The way people savor flavor compounds the problem, experts say
SATURDAY, May 9 (HealthDay News) -- People's teeth are wearing away at a faster rate than ever, dissolving under a blistering acid attack that they've brought on themselves, dental experts say.
Dental erosion -- the loss of the protective enamel on teeth -- is reportedly on the increase in the United States. The condition occurs when enamel is worn away by acids in the mouth, leaving teeth sensitive, cracked and discolored.
"Erosion is a chemical process of tooth destruction, not to be confused with abrasion, which is a mechanical process of tooth destruction," said Dr. Melvin Pierson, a spokesman for the Academy of General Dentistry and a dentist in private practice in Sicklerville, N.J.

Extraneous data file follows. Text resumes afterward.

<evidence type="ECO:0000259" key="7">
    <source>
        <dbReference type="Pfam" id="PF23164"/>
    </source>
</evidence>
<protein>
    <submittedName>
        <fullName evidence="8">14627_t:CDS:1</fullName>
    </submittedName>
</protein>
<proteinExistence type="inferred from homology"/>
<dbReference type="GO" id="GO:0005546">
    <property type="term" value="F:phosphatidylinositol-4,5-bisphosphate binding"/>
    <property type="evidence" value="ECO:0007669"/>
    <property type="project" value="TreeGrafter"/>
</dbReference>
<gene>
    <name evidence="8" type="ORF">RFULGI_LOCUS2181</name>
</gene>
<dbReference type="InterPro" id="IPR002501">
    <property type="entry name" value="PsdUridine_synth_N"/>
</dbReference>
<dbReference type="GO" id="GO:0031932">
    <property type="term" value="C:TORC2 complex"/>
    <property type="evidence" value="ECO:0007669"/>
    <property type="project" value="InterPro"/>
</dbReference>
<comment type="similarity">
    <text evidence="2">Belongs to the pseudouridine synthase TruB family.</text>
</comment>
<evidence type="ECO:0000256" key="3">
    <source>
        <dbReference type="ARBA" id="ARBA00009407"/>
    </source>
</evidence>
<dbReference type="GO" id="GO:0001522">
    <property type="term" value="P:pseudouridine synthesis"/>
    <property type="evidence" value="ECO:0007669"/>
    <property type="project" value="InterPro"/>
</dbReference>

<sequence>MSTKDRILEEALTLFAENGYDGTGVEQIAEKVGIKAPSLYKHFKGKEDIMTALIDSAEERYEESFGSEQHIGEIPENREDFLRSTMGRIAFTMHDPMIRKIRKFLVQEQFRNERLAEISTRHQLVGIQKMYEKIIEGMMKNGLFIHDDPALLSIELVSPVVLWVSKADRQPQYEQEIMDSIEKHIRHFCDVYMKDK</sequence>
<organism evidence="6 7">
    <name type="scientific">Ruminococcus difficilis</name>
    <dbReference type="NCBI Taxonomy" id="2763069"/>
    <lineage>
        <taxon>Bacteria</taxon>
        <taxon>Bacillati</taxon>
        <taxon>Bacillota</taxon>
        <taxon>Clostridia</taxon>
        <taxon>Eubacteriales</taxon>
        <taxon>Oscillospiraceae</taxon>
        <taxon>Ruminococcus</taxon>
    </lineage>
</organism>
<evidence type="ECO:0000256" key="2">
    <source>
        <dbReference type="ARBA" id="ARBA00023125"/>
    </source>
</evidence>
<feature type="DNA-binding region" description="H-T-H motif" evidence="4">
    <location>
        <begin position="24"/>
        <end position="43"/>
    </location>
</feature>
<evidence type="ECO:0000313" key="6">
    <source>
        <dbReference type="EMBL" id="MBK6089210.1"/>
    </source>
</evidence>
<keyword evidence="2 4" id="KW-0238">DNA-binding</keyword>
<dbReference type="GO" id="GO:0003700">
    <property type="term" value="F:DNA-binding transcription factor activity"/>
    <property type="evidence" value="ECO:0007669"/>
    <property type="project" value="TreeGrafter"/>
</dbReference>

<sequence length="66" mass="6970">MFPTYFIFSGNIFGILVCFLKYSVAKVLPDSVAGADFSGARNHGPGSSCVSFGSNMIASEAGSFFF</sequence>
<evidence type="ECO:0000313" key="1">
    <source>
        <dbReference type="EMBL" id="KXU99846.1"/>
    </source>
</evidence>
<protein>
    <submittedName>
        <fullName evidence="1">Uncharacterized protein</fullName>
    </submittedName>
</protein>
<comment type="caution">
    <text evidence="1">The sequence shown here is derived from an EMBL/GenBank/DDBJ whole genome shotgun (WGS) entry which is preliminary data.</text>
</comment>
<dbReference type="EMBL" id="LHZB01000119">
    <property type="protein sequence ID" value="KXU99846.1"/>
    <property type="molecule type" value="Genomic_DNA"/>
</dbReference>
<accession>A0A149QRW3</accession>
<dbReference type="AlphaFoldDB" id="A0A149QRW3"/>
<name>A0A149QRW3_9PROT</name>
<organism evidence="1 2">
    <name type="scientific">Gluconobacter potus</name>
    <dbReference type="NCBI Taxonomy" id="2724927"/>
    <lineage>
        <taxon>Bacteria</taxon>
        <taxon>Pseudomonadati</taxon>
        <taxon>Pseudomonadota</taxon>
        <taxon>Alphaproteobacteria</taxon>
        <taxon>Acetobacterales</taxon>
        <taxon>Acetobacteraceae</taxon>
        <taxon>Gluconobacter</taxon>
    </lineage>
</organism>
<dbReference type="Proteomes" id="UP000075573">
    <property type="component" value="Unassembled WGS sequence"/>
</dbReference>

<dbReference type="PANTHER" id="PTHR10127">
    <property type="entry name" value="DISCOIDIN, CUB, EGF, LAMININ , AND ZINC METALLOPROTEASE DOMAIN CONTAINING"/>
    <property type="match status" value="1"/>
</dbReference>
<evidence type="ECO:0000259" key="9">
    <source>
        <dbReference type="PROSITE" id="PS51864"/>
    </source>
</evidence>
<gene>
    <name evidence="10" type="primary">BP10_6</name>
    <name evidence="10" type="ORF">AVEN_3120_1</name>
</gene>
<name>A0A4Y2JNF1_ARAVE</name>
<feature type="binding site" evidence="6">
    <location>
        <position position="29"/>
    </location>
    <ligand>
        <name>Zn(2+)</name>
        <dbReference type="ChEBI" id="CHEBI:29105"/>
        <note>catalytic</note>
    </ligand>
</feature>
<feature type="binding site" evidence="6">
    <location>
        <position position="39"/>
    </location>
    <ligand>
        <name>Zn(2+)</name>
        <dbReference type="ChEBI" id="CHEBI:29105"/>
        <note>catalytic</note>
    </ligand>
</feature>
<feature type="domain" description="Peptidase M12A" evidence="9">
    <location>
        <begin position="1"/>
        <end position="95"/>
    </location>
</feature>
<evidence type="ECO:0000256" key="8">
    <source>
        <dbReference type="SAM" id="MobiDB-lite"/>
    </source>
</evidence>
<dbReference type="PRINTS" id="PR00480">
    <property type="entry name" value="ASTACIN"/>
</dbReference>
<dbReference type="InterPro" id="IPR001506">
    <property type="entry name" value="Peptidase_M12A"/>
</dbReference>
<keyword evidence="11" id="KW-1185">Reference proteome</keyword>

One study, for instance, found dental erosion in about 30 percent of a group of 900 middle school students across the country. Pierson said those results, published in 2008 in the Dental Tribune, confirmed the suspicions many dentists had harbored. In a survey of dentists taken before the study, nearly half said they thought tooth erosion was on the rise.
Why is this happening? Experts blame what people are drinking and how theyre drinking it, for the most part.
Soft drinks, sports drinks, fruit juices and teas all contain high amounts of acid, said Dr. Edmond R. Hewlett, consumer adviser for the American Dental Association and an associate professor of restorative dentistry at the University of California, Los Angeles, School of Dentistry.
"When we're talking about erosion, it's clearly the acid content that's causing it," Hewlett said. "In soft drinks, especially in cola soft drinks, one of the main flavoring agents is phosphoric acid. That's the acid we use in dentistry to roughen tooth enamel before applying a bonding agent. We use it like sandpaper."
The sugar in most of those drinks also plays a role. When bacterial
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